Hunger Used as a Weapon of War in South Sudan, Amnesty SaysBy
Grave abuses seen in region once called nation’s breadbasket
Combatants accused of killings, rapes and looting in Equatoria
South Sudanese government forces and rebels have used hunger as a weapon of war in a region once seen as the country’s breadbasket that’s been ravaged by killings, gang-rapes and looting over the past year, Amnesty International said.
Civilians’ access to food in the southern region of Equatoria, where conflict spread last July, is “severely limited” after combatants cut supplies, looted from markets and homes and targeted civilians, the London-based advocacy group said Tuesday. It said fighters from each side accuse civilians of feeding or being fed by the enemy.
“It is a cruel tragedy of this war that South Sudan’s breadbasket -- a region that a year ago could feed millions -- has turned into treacherous killing fields that have forced close to a million to flee in search of safety,” Joanne Mariner, Amnesty’s senior crisis response adviser, said. Deputy army spokesman Santo Domic said the report hadn’t been shared with the military and was biased.
South Sudan’s civil war has left tens of thousands of people dead and forced more than 3.5 million from their homes since it started in December 2013. Initially much of the fighting was in the north, where famine was declared in two counties in January. Though relief efforts mean the areas are no longer designated famine zones, food availability in the country is worsening due to a poor harvest and surging inflation, according to the national statistics office. The United Nations says an “unprecedented” 6 million people face severe shortages in some parts of South Sudan.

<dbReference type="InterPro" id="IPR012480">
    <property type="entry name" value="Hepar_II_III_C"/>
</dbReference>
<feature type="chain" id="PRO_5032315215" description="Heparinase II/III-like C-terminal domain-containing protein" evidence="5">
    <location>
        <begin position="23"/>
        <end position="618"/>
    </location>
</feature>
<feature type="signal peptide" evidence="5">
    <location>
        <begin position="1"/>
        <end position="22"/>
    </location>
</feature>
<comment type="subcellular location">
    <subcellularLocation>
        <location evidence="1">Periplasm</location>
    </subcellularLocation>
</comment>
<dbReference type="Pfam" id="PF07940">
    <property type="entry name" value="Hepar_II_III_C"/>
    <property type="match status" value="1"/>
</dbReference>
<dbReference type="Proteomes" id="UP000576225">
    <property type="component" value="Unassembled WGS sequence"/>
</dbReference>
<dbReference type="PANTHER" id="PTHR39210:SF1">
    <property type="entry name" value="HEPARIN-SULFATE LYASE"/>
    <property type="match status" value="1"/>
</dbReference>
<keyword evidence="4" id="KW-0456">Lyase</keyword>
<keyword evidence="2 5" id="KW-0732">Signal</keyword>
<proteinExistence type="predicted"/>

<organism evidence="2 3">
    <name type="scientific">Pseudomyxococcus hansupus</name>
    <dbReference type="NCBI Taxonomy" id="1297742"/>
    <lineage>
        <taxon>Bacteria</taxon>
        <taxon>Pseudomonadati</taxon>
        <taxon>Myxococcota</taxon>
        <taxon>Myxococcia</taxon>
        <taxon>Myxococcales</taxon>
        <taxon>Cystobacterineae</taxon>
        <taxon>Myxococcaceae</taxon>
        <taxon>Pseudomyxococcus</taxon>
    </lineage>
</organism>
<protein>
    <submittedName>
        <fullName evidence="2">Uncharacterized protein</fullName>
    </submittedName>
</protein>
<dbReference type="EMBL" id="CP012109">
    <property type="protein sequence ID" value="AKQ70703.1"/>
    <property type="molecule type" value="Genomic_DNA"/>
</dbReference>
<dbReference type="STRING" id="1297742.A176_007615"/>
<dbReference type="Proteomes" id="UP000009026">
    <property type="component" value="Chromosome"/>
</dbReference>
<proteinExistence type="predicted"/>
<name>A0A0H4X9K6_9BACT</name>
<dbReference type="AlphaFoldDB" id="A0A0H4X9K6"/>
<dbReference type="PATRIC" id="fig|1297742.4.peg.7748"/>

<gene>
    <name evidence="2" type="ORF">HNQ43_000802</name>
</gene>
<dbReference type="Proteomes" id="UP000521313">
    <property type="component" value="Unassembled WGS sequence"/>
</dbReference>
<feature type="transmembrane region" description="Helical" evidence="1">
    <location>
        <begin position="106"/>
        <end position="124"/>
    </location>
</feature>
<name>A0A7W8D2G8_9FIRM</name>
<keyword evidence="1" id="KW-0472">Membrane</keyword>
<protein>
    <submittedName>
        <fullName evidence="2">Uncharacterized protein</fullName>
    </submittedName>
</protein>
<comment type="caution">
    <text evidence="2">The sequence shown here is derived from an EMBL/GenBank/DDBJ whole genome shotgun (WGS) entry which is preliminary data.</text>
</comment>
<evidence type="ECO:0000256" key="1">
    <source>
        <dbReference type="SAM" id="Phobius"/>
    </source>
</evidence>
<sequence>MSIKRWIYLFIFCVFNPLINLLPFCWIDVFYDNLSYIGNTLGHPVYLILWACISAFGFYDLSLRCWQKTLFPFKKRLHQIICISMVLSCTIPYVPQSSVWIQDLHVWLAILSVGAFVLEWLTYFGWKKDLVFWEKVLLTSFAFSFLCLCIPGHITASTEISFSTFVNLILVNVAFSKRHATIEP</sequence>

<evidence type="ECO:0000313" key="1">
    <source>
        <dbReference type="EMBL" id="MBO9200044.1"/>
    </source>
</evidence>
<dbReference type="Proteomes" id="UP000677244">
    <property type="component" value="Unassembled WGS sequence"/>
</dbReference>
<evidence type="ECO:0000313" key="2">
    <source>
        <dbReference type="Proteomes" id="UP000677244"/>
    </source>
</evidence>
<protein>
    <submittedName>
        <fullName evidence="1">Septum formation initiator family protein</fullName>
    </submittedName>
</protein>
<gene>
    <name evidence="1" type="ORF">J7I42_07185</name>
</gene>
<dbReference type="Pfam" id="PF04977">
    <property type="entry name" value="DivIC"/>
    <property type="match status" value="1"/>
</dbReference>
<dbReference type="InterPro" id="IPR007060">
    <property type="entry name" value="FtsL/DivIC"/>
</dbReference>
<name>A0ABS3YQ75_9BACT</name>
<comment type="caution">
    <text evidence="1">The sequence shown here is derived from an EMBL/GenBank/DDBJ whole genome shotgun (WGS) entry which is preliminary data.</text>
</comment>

Rebel groups in Equatoria, a region that had largely been spared the political violence, took up arms last year. Government forces and allied militias have committed “a litany of violations with impunity,” while armed opposition groups have also staged “grave abuses, albeit on a smaller scale,” according to Amnesty, whose researchers visited the area in June. Almost a million people have fled their homes, including to neighboring Uganda, exacerbating the world’s fastest-growing refugee crisis.
Much of the violence has centered on the town of Yei, about 150 kilometers (93 miles) south of the capital, Juba, and on a main trade route to Uganda and the Democratic Republic of Congo. Amnesty said eyewitnesses in surrounding villages described how government forces and allied militias “deliberately killed civilians with reckless abandon.”
The attacks on villages by government forces “often appear to be in revenge for the activities of opposition forces in the region,” according to Amnesty. It said rebel fighters also deliberately killed civilians they deemed to be government supporters, often just for being Dinka -- the ethnic group to which President Salva Kiir belongs -- or refugees from Sudan’s Nuba Mountains accused of sympathizing with Kiir’s administration.
Army spokesman Domic said “the rebel forces are the ones committing atrocities against the civilians because they don’t have a unifying command and control. Left unattended, they can become a security threat to the neighboring countries,” he said by phone from Juba.